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Rabbi Phil's Almost Weekly Emails

Most Recent Entry: September 21st, 2022

Rosh Hashanah falls next week. Happy birthday to the world. Happy birthday to us.

According to the tradition, God said, “Let there be light,” and there was light. And the whole thing began. So, every year we come around again to the beginning.

This idea of a beginning, and celebrating that beginning constitutes a great metaphor for understanding something of what we are as a religious community.

We careen through the year. We fill our lives with doing, of which consists of a lot. We work, we play, we engage in the business of living every day. And in the midst of it we tend to lose our focus. We might well become enmeshed in a sea of troubles. We encounter happiness, hope and despair, love, and loss-- the inevitable byproducts of living our lives.

Yet when the month of Elul comes around, the Jewish tradition teaches us that we need to take a break from our hectic existence and just reflect. The tradition offers us the opportunity to put aside the helter- skelter world we occupy and just be.

Just be.

For that task the Jewish tradition gives us reminders. In this season we eat apples and honey. Our challah is round. Throughout the month of Elul we hear the sound of the shofar. The days grow shorter and the nights just a bit cooler. And as the birthday of the world approaches, we are asked to hit “reset.”

This is our great blessing, to arrive at a moment in the year when, spiritually speaking, we mindfully pause, and then we can begin once again.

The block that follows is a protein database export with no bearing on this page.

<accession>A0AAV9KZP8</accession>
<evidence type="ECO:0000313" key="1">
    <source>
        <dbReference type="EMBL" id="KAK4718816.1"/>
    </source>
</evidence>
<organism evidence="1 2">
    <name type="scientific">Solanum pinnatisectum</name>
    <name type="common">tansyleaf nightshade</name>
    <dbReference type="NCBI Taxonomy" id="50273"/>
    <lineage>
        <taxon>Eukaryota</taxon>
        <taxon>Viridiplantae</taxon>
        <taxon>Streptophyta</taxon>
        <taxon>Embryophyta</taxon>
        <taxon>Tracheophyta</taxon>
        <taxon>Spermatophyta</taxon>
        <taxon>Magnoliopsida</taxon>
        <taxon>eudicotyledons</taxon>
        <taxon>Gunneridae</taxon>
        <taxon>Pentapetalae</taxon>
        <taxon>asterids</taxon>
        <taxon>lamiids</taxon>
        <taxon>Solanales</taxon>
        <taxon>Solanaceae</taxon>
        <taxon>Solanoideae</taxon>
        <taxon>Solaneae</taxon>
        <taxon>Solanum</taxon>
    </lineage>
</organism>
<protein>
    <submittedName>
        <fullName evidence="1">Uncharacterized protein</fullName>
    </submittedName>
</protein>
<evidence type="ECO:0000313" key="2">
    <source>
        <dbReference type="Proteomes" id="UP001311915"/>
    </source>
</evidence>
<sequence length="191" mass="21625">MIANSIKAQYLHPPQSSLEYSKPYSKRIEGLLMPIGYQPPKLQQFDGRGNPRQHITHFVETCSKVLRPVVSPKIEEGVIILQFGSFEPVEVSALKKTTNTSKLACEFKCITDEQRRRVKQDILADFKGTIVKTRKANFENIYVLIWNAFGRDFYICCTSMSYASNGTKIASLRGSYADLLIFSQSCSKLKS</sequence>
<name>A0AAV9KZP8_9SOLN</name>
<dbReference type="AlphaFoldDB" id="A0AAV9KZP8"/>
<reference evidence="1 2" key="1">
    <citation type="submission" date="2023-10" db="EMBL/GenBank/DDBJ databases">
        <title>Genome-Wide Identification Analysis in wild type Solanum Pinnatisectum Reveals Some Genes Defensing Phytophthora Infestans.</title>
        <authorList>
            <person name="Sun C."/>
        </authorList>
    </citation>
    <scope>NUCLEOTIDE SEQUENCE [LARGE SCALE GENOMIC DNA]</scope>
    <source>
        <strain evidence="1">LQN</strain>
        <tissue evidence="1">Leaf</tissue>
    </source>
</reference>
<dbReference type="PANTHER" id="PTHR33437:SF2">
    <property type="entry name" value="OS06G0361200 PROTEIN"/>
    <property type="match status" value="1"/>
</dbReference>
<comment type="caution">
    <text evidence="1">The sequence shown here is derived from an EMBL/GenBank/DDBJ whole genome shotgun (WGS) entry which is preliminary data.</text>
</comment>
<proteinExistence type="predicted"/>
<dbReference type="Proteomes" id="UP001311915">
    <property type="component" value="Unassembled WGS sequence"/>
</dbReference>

But to do that we must reflect upon our lives, looking simultaneously to the past and to the future. We take stock of things and consider how to make a course correction. We apologize to those we’ve wronged. We resolve to make changes. We resolve to look into the light God created on the first day. When we do these things, we come away renewed and refreshed.

And so, come the birthday of the world, we begin again. This is our great opportunity, one that we give ourselves every year.

At our Kabbalat Shabbat service this Friday night we will pause and replace the Torah covers with the special covers that signify the onset of the High Holy Days. Everyone in the sanctuary who so wishes can participate in this ceremony. I hope you can join me.

May God grant you a shanah tovah u’m’tukah, a happy and sweet new year. Shalom u’v’racha, Phil Rabbi Phil Cohen

Ps. Please feel free to send me a note commenting on this piece. I’d love to hear from you. I can be reached using the contact form at the bottom of this note.  I hope to hear from you. Again, a happy new year.

Pps. Neshama Carlebach has written a wonderful song apropos of this season called Return Again. You can hear it here below:

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Thu, September 29 2022 4 Tishrei 5783